Letterboxing Fun for Families in Metro Detroit

Here's everything you need to know to get started on this unique, kid-friendly pastime. Plus, check the roundup for a few spots for letterboxing for kids.

Following clues, finding hidden places, leaving an anonymous stamp. It sounds like the start to an epic journey and it’s one that you can take with your kids anytime.

It’s called letterboxing and instead of searching for lost treasure, the clues lead you to a cleverly-hidden waterproof box with a rubber stamp and notebook inside. You use the stamp on your personal logbook, mark the box’s notebook with a unique stamp of your own and then hide the box back where you found it – discreetly.

With this adventurous pastime, your scavenger hunt never has to end. There are literally hundreds of letterboxes hidden in parks and playgrounds in metro Detroit and some places you probably never noticed were there.

Letterboxing originated in 1854 in England, where you can now find a full catalog of hidden letterboxes. In the U.S., most people find and post clues at the Letterboxing North America website or at Atlas Quest.

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Some clues are straightforward and simple while others are cryptic or even poetic. Reading (or decoding) them is part of the fun.

Keep in mind that some boxes go missing, so look for letterboxes with recent online updates that tell you the last time someone found it. But even if you don’t find the box, look at the bright side – a big part of letterboxing is the thrill of the search and taking in the natural surroundings you’ll find on your way.

Take this clue, for example, from a now-inactive letterbox near the Rouge River in Beverly Hills: “If you want to take a break, go ahead and sit. If you want to, you can bring crackers or bread to feed the geese. If you see a white one, my family named it Snow.”

So get out there and start exploring! You never know what you’ll find.

What you’ll need

  • Clues. Find them online at letterboxing.org or atlasquest.com.
  • A personal stamp. This rubber stamp serves as your signature in the logbook of each box you find. Most people carve one or have it custom made (a store-bought stamp is fine if it’s “you”).
  • An inkpad for stamping.
  • A personal logbook to mark with the stamp you find in each letterbox.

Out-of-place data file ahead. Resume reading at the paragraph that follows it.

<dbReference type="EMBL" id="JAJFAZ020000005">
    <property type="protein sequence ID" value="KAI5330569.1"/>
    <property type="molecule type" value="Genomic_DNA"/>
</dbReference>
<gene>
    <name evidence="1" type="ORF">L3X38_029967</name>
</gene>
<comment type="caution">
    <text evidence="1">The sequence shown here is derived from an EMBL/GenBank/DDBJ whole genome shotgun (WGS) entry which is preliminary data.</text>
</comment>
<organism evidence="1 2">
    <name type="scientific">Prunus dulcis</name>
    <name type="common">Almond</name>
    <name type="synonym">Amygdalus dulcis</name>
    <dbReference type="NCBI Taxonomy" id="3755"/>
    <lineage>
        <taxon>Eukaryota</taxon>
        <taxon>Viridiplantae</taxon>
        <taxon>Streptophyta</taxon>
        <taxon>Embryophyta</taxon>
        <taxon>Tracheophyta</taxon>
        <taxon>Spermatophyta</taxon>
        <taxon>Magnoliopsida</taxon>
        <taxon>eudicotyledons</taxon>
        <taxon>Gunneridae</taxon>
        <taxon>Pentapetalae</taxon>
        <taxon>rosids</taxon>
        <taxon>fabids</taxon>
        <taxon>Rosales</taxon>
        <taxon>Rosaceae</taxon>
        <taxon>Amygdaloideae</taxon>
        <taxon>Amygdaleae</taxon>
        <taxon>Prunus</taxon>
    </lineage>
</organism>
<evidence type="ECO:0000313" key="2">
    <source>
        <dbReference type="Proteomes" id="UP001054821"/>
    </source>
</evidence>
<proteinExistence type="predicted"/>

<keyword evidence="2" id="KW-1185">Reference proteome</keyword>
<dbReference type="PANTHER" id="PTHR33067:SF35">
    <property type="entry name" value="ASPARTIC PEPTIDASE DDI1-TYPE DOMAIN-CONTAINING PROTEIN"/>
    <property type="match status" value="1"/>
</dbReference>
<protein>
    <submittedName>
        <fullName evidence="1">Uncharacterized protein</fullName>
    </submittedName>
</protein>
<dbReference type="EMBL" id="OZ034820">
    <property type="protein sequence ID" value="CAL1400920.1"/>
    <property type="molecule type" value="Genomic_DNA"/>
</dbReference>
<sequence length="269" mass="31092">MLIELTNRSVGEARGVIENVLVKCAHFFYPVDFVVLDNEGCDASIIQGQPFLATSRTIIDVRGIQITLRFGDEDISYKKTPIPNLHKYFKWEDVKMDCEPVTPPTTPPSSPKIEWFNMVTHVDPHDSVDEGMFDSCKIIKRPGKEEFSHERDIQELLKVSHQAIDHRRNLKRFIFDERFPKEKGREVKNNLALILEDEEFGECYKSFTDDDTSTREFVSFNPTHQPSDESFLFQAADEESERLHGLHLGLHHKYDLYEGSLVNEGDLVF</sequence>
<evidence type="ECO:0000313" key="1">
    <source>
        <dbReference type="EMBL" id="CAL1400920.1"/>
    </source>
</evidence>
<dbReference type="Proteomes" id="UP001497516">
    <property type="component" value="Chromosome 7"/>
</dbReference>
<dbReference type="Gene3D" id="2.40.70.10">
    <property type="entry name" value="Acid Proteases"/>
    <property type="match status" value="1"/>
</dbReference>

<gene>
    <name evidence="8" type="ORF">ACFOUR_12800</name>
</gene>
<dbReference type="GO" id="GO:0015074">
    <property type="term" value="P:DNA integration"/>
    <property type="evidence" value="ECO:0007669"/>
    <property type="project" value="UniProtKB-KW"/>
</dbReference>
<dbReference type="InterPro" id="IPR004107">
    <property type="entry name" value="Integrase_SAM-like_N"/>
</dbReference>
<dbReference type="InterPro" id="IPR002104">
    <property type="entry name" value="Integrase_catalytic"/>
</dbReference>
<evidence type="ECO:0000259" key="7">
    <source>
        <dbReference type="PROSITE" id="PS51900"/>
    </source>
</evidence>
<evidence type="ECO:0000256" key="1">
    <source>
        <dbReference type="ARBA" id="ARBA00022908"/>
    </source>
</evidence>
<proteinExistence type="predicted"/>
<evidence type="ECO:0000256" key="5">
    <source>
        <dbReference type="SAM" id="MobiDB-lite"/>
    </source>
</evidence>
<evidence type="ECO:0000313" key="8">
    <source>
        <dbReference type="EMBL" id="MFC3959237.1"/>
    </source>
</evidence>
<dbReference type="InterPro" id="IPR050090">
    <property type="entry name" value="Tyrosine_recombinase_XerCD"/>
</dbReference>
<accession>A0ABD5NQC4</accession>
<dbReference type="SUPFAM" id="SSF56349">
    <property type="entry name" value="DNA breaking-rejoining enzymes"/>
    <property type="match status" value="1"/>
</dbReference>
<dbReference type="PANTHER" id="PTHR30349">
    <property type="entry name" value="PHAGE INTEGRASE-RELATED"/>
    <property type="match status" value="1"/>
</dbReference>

• A pencil for writing in the box’s logbook, if you choose.
  • Compass (optional, depending on the clues).
  • Map (optional, depending on the clues).

Letterboxing etiquette

  • Respect the land when searching for boxes or hiding them.
  • Re-hide the box, as well, or better than it was when you found it and in the same exact place.
  • Be discreet so you don’t give away the location to people passing by.
  • Don’t share publicly how you solved the clues.

Local letterboxes

Here are some letterboxes Metro Parent confirmed as recently active – though we can’t guarantee they’ll be there when you go. This is just a small sampling of the many letterboxes hidden throughout our region.

“Norma’s Dragon”
Location: Miller Woods, Plymouth
Letterboxing clues

“Georgie”
Location: Shearer Cemetery, 45226 N. Territorial Road, Plymouth
Letterboxing clues

“Plant a Troll Day: TT’s Fudgie Troll”
Location: Northville Downs, 301 S. Center St., Northville
Letterboxing clues

“Sassy Smile”
Location: Maybury State Park, 20145 Beck Road, Northville
Letterboxing clues

“My Favorite Breed”
Location: Heritage Park, 12111 Pardee Road, Taylor
Letterboxing clues

“Letterbox of Piglet”
Location: Auburn Hills
Letterboxing clues

“Rock Legends Relaunched” – 3 boxes
Location: White Lake
Letterboxing clues

“Alice’s Adventures in Wonderland” – 4 boxes
Location: West Bloomfield
Letterboxing clues

“Visit with the Seussians” – 3 boxes
Location: Southfield
Letterboxing clues

“Over The River and Through The Woods”
Location: Rochester Municipal Park, Paint Creek Trail, Rochester
Letterboxing clues

And if you’re looking for more family activities in metro Detroit, visit the ‘Family Activities’ section of our website

This post is updated regularly. 

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